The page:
The effect on asymetrical COIN operations will be bad enough, but the worse effect is to bring political (legal) oversight and meddling into the day-to-day military operations of the Army, Navy and Marines. Does the Air Force ever take prisoners?

This is clearly an over-reach by the Supreme Court, and a clear violation of separation of powers. But I'm sure it makes all the right people very happy.

Posted by: Don Brouhaha at June 16, 2008 10:58 AM

Perhaps we'll be able to get them on tax evasion...

Nah. Charge 'em with *legal* possession of an automatic weapon.

The ACLU will eat them alive...

Posted by: BillT at June 16, 2008 10:59 AM

When the Supreme Court sabotaged the military tribunal process, that was an extremely good tactical and strategic move on the part of the domestic insurgency. This prevented several counter-attack options available, leaving only nuclear type options available like pardoning military execution squads or interrogators from SCOTUS or Legislative persecution.

People analyzed Bush's character and decided Bush wasn't going to use the nuclear arsenal in a war against the SCOTUS, thus leaving many many options open to the domestic insurgency for attacks.

Posted by: Ymarsakar at June 16, 2008 12:25 PM

This is what disturbs me so. No one who has been affiliated with the military for any length of time wants to see arbitrary and summary execution of unarmed combatants, but this type of ruling will make any sort of clemency so burdensome as to be utterly impractical.

They may think they are making war too difficult to wage with the ultimate end of ending war, but I very much doubt they will change human nature. I fear what they are doing is kicking away the only restraints that stand between us and complete savagery.

Good luck on getting rid of war. So far as I've noticed the U.N. "peacekeepers" haven't been terribly successful with that either.

Pull out any history book. Sooner of later, it comes to you.

Posted by: Cassandra at June 16, 2008 01:16 PM

So far as I've noticed the U.N. "peacekeepers" haven't been terribly successful with that either.

Then there's the reason the UNPROFOR troops switched from those fashionable blue berets to US-style kevlar helmets. The UN High Command wasn't terribly successful at keeping them from getting killed every time they were sent to some new garden spot.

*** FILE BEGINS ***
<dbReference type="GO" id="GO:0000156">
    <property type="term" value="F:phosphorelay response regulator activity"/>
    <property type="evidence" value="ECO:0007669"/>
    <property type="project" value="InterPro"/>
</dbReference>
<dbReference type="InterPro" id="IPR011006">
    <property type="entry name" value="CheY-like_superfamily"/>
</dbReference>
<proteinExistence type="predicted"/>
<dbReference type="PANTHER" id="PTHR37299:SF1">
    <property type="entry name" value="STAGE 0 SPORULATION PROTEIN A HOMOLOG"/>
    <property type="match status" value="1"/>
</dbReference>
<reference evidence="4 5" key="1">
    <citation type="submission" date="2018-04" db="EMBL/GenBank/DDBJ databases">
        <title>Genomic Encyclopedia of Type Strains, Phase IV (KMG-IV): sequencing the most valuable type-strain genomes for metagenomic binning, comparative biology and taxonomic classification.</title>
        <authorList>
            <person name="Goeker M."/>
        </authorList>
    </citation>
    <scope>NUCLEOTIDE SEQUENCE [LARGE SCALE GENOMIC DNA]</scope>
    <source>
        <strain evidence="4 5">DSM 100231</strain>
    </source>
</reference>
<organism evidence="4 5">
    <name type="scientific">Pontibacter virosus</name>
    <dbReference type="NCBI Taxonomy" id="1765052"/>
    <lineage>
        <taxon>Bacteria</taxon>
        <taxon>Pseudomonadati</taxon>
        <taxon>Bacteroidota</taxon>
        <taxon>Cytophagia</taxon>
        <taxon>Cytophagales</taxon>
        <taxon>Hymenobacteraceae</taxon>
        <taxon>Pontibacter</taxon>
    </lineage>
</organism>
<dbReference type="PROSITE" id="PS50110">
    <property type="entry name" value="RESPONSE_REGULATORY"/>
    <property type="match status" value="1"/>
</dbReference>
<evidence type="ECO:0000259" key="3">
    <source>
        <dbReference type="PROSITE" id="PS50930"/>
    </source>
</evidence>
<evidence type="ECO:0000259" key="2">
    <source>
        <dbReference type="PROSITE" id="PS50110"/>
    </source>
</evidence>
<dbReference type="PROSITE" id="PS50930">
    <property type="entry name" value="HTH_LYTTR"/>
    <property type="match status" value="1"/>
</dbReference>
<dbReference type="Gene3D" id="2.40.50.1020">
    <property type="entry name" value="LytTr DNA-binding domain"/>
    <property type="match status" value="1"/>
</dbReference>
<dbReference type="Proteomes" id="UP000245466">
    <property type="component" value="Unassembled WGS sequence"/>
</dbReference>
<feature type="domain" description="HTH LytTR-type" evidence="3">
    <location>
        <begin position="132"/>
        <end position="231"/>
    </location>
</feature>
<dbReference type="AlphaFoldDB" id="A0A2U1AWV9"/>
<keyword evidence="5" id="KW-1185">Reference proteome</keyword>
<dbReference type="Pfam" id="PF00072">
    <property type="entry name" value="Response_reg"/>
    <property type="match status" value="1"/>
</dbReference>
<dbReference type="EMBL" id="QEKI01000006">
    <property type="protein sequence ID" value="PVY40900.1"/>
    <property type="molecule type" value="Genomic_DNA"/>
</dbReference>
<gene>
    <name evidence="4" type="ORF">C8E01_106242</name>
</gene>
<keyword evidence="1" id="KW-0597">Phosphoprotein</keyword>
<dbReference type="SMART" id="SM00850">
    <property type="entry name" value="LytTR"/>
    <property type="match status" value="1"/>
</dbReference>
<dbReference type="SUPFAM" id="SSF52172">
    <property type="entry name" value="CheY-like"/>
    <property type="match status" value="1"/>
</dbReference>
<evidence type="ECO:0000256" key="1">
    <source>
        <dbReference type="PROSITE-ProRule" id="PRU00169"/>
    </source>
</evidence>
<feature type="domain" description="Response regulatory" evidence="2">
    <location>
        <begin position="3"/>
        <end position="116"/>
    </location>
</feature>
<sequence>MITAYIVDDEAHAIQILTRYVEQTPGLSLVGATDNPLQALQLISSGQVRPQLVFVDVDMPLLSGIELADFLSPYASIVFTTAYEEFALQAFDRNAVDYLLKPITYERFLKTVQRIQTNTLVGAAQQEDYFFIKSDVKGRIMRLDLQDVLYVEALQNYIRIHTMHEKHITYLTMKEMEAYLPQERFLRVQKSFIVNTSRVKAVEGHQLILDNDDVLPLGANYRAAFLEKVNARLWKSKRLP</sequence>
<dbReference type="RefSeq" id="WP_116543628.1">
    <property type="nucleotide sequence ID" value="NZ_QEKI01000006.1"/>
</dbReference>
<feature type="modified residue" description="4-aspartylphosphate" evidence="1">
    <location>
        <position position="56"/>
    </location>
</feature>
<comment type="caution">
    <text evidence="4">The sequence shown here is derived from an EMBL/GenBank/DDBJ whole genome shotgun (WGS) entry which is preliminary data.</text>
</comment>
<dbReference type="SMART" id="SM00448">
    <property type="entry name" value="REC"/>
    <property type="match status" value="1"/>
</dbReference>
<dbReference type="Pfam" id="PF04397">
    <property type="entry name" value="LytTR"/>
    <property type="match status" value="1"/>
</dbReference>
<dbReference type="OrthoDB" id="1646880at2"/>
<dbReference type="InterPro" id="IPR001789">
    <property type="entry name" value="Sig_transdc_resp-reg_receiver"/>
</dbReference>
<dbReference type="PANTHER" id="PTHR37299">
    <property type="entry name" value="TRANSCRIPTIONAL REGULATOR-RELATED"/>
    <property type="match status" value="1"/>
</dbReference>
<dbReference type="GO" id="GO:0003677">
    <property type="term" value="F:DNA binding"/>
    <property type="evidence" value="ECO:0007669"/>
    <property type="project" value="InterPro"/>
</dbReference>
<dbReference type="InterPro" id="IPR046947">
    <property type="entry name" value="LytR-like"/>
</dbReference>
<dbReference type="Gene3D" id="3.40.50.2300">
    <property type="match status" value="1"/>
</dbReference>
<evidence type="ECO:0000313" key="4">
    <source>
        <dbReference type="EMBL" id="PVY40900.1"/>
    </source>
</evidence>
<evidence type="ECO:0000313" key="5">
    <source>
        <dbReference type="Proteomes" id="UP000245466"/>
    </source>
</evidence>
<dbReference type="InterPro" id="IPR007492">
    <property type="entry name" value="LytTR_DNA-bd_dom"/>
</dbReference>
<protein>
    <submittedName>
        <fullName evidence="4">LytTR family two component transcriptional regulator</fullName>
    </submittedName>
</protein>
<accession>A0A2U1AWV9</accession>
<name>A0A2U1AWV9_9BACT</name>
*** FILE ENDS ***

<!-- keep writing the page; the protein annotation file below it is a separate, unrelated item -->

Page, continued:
As far as *legal* advice to the troops goes, my favorite JAG-quote is from the O-3 who briefed me prior to my final deployment: "Only the Lone Ranger is authorized to shoot to wound. *You* shoot to kill."

And, speaking of legalities, what's the SCOTUS take on Posse Comitatus these days? You know, the Act that prevents Federal troops from being used in a law enforcement role, such as pursuing and seizing criminals -- heh -- on the battlefield...

Posted by: BillT at June 16, 2008 01:50 PM

This is nothing new. SCOTUS has been doing this for years. They decide what they want to see happen based upon their own political or ideological beliefs, and then create a legal fig leaf to cover themselves.

They have issued so many nonsensical legal opinions over the last 40-50 years, that it beggars the imagination. Remember, to a liberal, the ends justify the means so long as the cause of the Revolution is advanced.

What gets me is the shock of so many libs, like Sandra Day O'Connor, who are outraged at attempts to politically rein in judges, such as direct elections. They spout on and on about "judicial independence", but what do they expect. The more the courts interject themselves into deciding political questions, the more they are viewed as nothing more than powerful politicians.

Posted by: a former european at June 16, 2008 01:54 PM

They may think they are making war too difficult to wage...

Nope. They're just making it more difficult for *us* to wage war.

The entire *rest* of the world doesn't give a rat's rosy red rectum what the Supremes think...

Posted by: BillT at June 16, 2008 01:56 PM

Not only has the SCOTUS foreclosed options for the military, but it hasn't left many for the rest of the American citizenry either. One thing that I haven't seen commented on much is that, with this decision, SCOTUS has nullified a clause of the U.S. Constitution. I have never heard of any court in America, anywhere (except for some questionable cases during the Civil War) nullifying part of the Constitution, and of course there is no Constitutional basis for doing so.

(The specific part that was nullified is the Exceptions Clause, from Article 1. This clause allows Congress to pass legislation limiting the jurisdiction of the various Federal courts. In regards to habeus corpus cases at least, the Court has now rejected Congress' authority under the Exceptions Clause. Kennedy's majority opinion made it absolutely clear that, with two very limited exceptions, the Court regards its jurisdiction in habeus cases as universal.)

So the first thing you say to yourself is, "All right, we can fix this with a Constitutional amendment." Putting aside for the momen the practical concern that there hasn't been a Constitutional amendment of any kind make it all the way through the process since the early '70s, there's this bigger concern: The Court has now assumed for itself the authority to nullify any part of the Constitution that limits its authority. If an amendment limiting the Court's authority in the detainees matter is passed, who is to say that the Court won't simply nullify it too?